London-British Prime Minister David Cameron called lawmakers to “unite against hatred that killed their colleague Jo Cox.”
British Parliament convened on Monday in a special session three days ahead of the referendum on EU membership to pay tribute to Jo Cox, the lawmaker who was killed in a village in northern England last week.
“Jo’s politics were inspired by love,” Cameron said.
“May we and the generations of members that follow us in this House honor Jo’s memory by proving that the democracy and freedoms Jo stood for are indeed unbreakable, by continuing to stand up for our constituents, and by uniting against the hatred that killed her, today and for evermore.”
For his part, Jeremy Corbyn, leader of the opposition Labor Party, to which Cox belonged, said that “we need a kinder, gentler politics.”
Corbyn, who wore white rose along with members of all the parties, added: “We all have a responsibility, in this House and beyond, not to whip up hatred and sow division.”
Meanwhile, the two polls based on the freshest surveys of voters – which were conducted almost entirely after the killing on Thursday of a British lawmaker – both put the “In” camp in the lead, reversing a recent rise in support for “Out”.
Prior to Saturday’s polls, in the period between June 10 and June 16, “Out” led in seven of nine polls, rattling investors.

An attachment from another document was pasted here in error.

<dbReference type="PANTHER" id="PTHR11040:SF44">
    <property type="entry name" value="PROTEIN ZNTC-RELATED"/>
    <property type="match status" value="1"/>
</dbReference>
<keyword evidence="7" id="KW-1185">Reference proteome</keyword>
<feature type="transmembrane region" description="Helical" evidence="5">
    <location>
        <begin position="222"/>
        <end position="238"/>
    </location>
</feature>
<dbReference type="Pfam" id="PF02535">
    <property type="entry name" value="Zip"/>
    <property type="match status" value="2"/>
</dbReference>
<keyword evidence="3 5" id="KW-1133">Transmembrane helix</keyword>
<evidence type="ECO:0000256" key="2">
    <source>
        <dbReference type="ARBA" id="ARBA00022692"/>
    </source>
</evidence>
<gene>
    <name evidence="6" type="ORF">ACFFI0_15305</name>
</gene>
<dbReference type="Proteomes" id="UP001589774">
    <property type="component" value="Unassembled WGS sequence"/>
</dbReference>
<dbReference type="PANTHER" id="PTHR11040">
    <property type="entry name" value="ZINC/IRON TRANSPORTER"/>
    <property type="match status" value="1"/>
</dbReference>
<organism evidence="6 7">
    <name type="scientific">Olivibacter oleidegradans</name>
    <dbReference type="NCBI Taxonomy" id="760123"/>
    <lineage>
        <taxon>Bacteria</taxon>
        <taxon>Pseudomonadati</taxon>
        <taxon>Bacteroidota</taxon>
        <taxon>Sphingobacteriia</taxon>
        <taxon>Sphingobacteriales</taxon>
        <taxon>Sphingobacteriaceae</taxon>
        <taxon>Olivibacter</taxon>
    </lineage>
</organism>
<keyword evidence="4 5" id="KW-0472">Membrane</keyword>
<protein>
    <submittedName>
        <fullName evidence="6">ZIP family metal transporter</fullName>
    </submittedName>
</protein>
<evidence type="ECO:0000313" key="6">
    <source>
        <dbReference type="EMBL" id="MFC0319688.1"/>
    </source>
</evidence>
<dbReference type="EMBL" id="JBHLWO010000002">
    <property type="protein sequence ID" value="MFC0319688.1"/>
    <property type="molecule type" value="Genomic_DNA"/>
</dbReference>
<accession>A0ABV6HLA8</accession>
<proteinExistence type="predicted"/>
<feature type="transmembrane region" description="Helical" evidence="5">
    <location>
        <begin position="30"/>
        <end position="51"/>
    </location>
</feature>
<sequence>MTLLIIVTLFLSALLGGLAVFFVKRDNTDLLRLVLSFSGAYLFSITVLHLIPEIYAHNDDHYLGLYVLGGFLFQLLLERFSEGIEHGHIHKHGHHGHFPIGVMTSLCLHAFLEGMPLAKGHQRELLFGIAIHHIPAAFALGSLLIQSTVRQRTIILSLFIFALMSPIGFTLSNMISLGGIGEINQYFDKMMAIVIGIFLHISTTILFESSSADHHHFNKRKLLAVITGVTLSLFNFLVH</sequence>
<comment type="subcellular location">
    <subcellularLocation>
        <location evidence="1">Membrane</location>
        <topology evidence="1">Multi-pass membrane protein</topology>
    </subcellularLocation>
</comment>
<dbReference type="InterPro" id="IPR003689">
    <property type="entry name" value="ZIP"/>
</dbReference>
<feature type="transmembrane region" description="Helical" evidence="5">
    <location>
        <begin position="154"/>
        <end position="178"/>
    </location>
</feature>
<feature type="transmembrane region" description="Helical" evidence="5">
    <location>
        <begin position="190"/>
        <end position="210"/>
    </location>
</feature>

Traders have been jittery as polls have fluctuated, but on Monday the pound surged against the dollar and stocks in Europe rose.
Joe Rundle, head of trading at ETX Capital, said investors are reacting to the weekend’s polls which pointed to resurgence for Remain.
He said: ‘Three polls over the weekend showed a tangible swing back towards Remain and it looks like investors are reacting to these data.
Moreover, Cox’s alleged killer, Thomas Mair, was due at Central London Criminal Court later Monday for a bail hearing. When asked to give his name at his first court appearance on Saturday, the 52-year-old replied: “Death to traitors, freedom for Britain.”
In a common matter, taking a stance against the tactics used by the “Brexit” campaign, former Conservative Party chair and “Vote Leave” advocate Baroness Sayeeda Warsi announced on Monday that she was defecting to the “Vote Remain” camp.
Arriving for a meeting with EU counterparts in Luxembourg on Monday, British Foreign Secretary Philip Hammond warned the electorate, however, that a vote to leave the EU would be “irreversible.”
“There will be no going back,” Hammond said.